Sunday, February 22, 2009

The Shaman's Elements of Style: Parts of Speech



Chris Piuma over at Buggeryville asked for a ranking of readers' favourite parts of speech. Geof Huth and Professor Oddfellow have weighed in on the matter, and so here are a few thoughts of mine.


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The Quantum grammar, the General and Specific Theory of Semantics, and the Shaman's Elements of Style. Space and time are a continuum, so too must noun and verb, energy and matter. What happens to words in an idiolect collider, when speech is accelerated too close to the speed of light, or comes into the presence of the vast gravitational pull of ideology? Bury a language in wet soil for a thousand years, then bake. A unified theory of grammar understands that there are no cell walls, that grammar has an auto-immune system that seems to mistrust the visitations of the future, yet secretly harbours converso and cryptogrammars, parts of speech which dare not speak their names.

Here, then, is my list of my favourite parts of speech, listed by Periodic Table of the Alphabet order:


1. Voun

2. Nerb

3. Prejective

4. Adnoun

5. Proposition

6. Conicle (infinite and finite)

7. Interverb

8. Artjection

9. Underjunction

4 comments:

Eccentric Scholar said...

One of my favorites is the "helping nerb," the cryptogrammarian's companion during transitory quests.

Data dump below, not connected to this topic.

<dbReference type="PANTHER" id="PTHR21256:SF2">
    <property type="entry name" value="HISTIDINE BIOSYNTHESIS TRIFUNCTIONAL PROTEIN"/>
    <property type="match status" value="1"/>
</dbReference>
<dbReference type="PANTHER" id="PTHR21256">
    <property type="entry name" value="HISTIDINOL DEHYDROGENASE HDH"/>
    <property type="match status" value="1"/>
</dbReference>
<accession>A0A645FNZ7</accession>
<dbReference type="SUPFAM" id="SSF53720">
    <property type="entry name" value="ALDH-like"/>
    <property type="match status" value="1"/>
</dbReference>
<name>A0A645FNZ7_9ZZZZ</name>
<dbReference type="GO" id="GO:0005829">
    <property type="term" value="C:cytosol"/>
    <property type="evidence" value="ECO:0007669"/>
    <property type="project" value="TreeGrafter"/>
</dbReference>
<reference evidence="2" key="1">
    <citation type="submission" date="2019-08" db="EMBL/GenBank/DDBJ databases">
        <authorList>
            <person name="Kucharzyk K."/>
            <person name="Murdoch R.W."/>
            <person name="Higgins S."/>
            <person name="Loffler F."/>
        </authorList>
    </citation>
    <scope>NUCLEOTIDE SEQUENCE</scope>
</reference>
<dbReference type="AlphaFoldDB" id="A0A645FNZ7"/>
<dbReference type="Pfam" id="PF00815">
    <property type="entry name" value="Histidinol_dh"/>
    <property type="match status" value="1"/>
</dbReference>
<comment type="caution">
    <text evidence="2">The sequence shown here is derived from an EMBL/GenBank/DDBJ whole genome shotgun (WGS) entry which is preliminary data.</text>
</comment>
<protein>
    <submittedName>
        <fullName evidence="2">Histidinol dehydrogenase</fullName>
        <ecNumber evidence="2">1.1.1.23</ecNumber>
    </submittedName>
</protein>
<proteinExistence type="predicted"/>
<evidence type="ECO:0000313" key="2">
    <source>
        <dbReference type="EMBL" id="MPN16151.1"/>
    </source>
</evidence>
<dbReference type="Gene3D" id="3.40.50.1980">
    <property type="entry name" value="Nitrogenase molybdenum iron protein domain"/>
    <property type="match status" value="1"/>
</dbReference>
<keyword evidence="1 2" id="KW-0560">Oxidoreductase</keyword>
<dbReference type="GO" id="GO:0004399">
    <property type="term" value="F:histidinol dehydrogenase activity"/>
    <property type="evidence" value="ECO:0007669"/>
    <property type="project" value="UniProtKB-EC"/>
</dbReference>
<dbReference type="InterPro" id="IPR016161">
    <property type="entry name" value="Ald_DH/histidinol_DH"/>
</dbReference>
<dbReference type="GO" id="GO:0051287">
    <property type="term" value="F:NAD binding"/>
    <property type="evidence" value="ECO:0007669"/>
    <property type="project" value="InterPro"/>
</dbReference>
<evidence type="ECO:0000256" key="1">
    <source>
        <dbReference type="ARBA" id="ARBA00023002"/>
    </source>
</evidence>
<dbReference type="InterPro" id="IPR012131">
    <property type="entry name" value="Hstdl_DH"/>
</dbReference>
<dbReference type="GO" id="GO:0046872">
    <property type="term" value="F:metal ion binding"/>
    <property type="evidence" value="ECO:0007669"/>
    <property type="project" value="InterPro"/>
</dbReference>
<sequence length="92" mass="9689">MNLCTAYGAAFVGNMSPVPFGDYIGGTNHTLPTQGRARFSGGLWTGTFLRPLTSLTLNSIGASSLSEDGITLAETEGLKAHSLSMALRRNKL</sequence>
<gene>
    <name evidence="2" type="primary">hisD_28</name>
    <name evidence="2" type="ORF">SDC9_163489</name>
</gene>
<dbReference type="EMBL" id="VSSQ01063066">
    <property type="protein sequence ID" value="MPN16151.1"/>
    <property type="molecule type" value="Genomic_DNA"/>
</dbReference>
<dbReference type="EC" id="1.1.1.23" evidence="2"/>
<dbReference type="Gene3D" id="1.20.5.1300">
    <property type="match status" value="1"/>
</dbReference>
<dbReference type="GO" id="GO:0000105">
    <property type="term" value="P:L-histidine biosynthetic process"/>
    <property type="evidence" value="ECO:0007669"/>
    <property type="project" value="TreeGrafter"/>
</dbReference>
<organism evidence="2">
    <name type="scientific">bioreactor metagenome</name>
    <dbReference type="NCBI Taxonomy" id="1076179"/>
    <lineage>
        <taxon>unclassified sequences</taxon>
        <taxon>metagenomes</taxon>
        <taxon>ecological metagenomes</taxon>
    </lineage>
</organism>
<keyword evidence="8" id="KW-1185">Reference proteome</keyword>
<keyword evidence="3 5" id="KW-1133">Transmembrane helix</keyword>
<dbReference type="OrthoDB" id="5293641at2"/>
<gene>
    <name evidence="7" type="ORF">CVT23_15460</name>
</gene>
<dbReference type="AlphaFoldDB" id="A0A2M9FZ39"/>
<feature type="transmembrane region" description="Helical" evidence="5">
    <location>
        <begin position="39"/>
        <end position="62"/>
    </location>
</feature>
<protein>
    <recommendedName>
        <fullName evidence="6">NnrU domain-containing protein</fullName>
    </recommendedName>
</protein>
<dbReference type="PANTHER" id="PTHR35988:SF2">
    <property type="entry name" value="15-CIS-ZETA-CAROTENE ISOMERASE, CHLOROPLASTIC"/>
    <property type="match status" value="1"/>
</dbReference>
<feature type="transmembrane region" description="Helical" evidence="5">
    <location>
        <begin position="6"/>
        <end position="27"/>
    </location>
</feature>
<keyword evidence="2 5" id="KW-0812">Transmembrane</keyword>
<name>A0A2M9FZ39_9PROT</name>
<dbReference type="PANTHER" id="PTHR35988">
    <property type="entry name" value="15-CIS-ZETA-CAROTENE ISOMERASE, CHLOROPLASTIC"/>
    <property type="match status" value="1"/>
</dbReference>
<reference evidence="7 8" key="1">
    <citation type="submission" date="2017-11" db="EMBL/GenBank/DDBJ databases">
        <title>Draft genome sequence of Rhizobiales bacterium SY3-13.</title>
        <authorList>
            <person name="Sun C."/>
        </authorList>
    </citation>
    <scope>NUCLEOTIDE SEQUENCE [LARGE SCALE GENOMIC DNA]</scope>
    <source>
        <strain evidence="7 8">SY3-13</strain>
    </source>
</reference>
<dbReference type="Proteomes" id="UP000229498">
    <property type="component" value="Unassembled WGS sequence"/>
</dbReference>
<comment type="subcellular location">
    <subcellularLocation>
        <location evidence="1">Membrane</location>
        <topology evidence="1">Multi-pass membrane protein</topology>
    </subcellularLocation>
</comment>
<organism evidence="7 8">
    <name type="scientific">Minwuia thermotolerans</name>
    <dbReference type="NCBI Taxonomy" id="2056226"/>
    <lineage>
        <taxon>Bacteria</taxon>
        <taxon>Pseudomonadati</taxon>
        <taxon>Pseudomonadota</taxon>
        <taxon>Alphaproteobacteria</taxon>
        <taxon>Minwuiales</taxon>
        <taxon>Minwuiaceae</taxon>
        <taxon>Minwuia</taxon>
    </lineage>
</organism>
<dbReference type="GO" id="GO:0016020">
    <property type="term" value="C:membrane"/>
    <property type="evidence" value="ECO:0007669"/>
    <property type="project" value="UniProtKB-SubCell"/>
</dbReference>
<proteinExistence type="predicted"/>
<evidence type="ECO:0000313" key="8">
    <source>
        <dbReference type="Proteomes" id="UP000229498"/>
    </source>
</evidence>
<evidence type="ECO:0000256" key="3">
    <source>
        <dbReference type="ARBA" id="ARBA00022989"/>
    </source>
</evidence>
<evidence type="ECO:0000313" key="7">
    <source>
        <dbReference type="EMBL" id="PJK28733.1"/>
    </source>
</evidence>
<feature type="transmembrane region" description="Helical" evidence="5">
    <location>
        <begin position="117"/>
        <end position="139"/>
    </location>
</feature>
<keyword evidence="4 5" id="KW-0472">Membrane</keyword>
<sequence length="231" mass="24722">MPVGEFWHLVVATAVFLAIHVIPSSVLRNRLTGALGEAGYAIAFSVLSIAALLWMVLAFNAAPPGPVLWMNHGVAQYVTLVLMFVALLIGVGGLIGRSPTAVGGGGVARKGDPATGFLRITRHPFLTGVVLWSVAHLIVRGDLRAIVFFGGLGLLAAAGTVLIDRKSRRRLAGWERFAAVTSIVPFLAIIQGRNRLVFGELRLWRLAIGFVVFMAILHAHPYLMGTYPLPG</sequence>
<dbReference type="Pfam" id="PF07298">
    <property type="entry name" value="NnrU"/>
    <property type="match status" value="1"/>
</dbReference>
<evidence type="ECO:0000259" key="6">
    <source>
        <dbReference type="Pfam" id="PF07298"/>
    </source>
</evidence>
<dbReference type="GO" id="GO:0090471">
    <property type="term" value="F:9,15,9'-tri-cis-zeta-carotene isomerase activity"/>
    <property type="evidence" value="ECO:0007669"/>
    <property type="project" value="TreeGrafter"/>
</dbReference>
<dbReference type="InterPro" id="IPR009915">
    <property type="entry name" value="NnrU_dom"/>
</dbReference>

Geof Huth said...

How'd I forget the underjunction!?

Geof

gary barwin said...

I do love the 'helping nerb, and not to run this into the gerrund, but . . . I wonder what is between transitive and intransitive: are there nerbs that have some influence on an object, that have a kind of gravitational pull on the words around them? And vouns just this side of infinitive, not finitive, but infinitive minus one? semifinitive?

And when things are beginning to fall apart, when the sentence will not hold, we have the underjunction with its weak forces. But that's a page from Newtonian grammar. Quantum grammar: The free floating of language in intergrammatical spacetime teaches us that there are more junctions in heaven and words than are dreamt of in our philology.

troylloyd said...

yes

& those infinite junctions are always worth looking for,

sometimes they're right under our feets, sometimes they're telescopic starflung, sometimes the time sums nothing but zero

& thru those holes we go, hummingly.

enjoy'd the post!

a goodread as always,

baking language.